- - Wednesday, October 3, 2012

Jimmy Kimmel, Kristin Chenoweth, Steve Harvey and Lily Tomlin have signed on to honor Ellen DeGeneres with tribute performances as she wins the nation’s top humor prize.

The Kennedy Center is awarding Miss DeGeneres the Mark Twain Prize for American Humor on Oct. 22. The show will be broadcast on PBS stations Oct. 30.

The lineup also includes John Krasinski, Sean Hayes and Jason Mraz, the Associated Press reports.

Miss DeGeneres began her career as a comedy club emcee in her native New Orleans. Soon after, she became the first female comedian summoned to late-night host Johnny Carson’s desk to chat.

In 1997, Miss DeGeneres made history as the first prime-time TV lead character to reveal she’s gay.

The prize honors Mark Twain’s tradition of satire and social commentary.

NBC gives three new series full-season commitment

NBC has given an early sign of approval to three of its new series, handing each a full-season commitment.

The network announced Tuesday it is picking up for a full-season order the adventure-drama “Revolution” and the comedies “Go On” and “The New Normal,” the Associated Press reports.

The network said “Revolution,” from producer J.J. Abrams, has averaged a healthy 9.8 million viewers in its first three airings. “Go On,” which stars Matthew Perry, is averaging 8.6 million viewers thus far.

“The New Normal,” from producer Ryan Murphy, is averaging 6 million viewers.

This fall, NBC is launching six new series, including the yet-to-premiere “Chicago Fire.” The 2012-13 season officially began Sept. 24.

Cartoon Network marks 20 years on the air

It’s been a long, strange 20 years for the Cartoon Network, which has flourished during a time when animation traced its way from the likes of “Scooby-Doo” to the racy, trippy fare now shown on Adult Swim.

The network is celebrating itself all month with on-air tributes, starting with a video released Monday that features more than 100 characters that have appeared on the channel coming together in a ravelike dance party, the Associated Press reports.

When the network launched on Oct. 1, 1992, it aired around-the-clock cartoons including those from the Hanna-Barbera library — which includes “The Flintstones” and “The Jetsons” — at a time when ratings for morning cartoons were dropping and “The Simpsons” was making its mark in prime time.

Many thought Ted Turner’s idea to start the network was “crazy,” said Robert Sorcher, who worked there for its first five years. He said critics didn’t understand Turner Broadcasting Systems’ $320 million purchase of the Hanna-Barbera library or earlier acquisition of the MGM film library, which includes “Tom & Jerry.”

“It was not clear to everyone how this was going to be a successful network,” said Mr. Sorcher, now the network’s chief content officer.

But Mr. Turner believed Cartoon Network could fill a void and cater to both children and adults. Original productions began in 1994 with “Space Ghost Coast to Coast,” which led to several other original series that became popular including “The Powerpuff Girls,” “Dexter’s Laboratory,” “Courage the Cowardly Dog” and “Johnny Bravo.”

For more than 10 years, Adult Swim has featured mature content late at night. And shows such as the Emmy Award-winning “Regular Show,” “Ben 10” and “Adventure Time” have become mainstays of the network.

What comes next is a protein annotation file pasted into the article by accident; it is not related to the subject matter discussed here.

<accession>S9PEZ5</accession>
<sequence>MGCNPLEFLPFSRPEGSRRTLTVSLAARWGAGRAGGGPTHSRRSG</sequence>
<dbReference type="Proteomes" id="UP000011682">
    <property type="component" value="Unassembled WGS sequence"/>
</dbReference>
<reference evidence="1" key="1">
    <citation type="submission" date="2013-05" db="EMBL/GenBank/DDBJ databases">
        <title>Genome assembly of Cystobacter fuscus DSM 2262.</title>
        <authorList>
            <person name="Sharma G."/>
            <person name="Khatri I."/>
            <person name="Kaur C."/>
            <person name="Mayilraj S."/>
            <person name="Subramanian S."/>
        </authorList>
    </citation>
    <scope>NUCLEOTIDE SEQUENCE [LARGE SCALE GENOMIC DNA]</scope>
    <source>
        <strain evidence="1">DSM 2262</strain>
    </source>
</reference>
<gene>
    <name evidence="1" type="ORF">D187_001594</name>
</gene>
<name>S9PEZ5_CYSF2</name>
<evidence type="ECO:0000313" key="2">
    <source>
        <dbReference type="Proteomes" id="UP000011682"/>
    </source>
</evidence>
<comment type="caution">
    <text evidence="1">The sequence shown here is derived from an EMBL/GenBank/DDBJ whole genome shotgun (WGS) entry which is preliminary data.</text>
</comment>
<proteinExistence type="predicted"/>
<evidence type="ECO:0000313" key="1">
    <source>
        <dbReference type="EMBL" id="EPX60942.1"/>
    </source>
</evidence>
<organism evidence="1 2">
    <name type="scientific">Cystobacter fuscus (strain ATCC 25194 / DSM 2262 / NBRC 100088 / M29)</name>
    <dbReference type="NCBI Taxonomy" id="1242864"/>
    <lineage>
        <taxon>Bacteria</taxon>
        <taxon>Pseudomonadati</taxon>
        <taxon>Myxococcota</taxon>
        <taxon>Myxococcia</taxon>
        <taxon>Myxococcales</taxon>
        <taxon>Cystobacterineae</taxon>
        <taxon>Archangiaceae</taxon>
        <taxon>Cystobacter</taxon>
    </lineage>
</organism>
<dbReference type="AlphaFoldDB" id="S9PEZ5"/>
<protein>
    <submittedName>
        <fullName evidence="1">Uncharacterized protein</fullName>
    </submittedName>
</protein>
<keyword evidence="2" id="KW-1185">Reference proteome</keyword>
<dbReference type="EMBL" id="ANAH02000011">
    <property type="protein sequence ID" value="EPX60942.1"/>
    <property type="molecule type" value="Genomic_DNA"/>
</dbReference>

Now, the network is shown in more than 360 million households in 175 countries.

BET’s ‘Black Girls Rock’ to feature Keys, Warwick

Alicia Keys and Dionne Warwick are known for singing pop and R&B, but they’ll be honored as black women who “rock” on BET.

The “Black Girls Rock” special, which honors the accomplishments of black women, returns to the network Nov. 4; the actual ceremony will be held Oct. 13 in the Bronx, N.Y., with actresses Tracee Ellis Ross and Regina King returning as hosts.

According to the Associated Press, Miss Warwick will be honored as “living legend,” while Miss Keys will receive the “rock star” award. “Scandal” actress Kerry Washington will receive the “star power” award, while journalist Susan Taylor and Somali activist Dr. Hawa Abdi also will be honored.

The awards are an offshoot of the organization Black Girls Rock, created by DJ Beverly Bond to promote positive images of black women.

Fall’s new talk shows facing challenges

Less than a month into the new season, daytime television’s new players already have experienced two major shake-ups and increasing ratings questions for the fall’s biggest star, Katie Couric.

According to the Hollywood Reporter, on Friday, 20th Television, producer of Ricki Lake’s “Ricki,” announced that executive producer Lisa Kridos had been replaced by Gail Steinberg, who produced Miss Lake’s previous show. The move was seen as a distress call amid middling ratings for Miss Lake’s new show.

Then, on Tuesday, longtime CBS Television Distribution head John Nogawski was ousted, at least in part because of the disappointing start for “The Jeff Probst Show.” Sources say the decision to replace Mr. Nogawski after a 30-year tenure with foreign sales head Armando Nunez came from the highest level of CBS.

At the same time, ABC-Disney’s “Katie,” which arrived with the highest expectations, was off about 10 percent in national ratings in its second week. And affiliates reportedly have begun grumbling that Ms. Couric and executive producer Jeff Zucker promised a topical show that would serve as a perfect afternoon news lead-in, but instead has delivered more typical talk-show guests, such as Jessica Simpson revealing her Weight Watchers success story during the show’s premiere episode.

Affiliates are locked into two-year deals for “Katie,” with top markets paying $10,000 to $15,000 a week in license fees, sources say. But many deals have performance clauses, which would allow affiliates to reduce the price or move the show to a different time slot if ratings lag.

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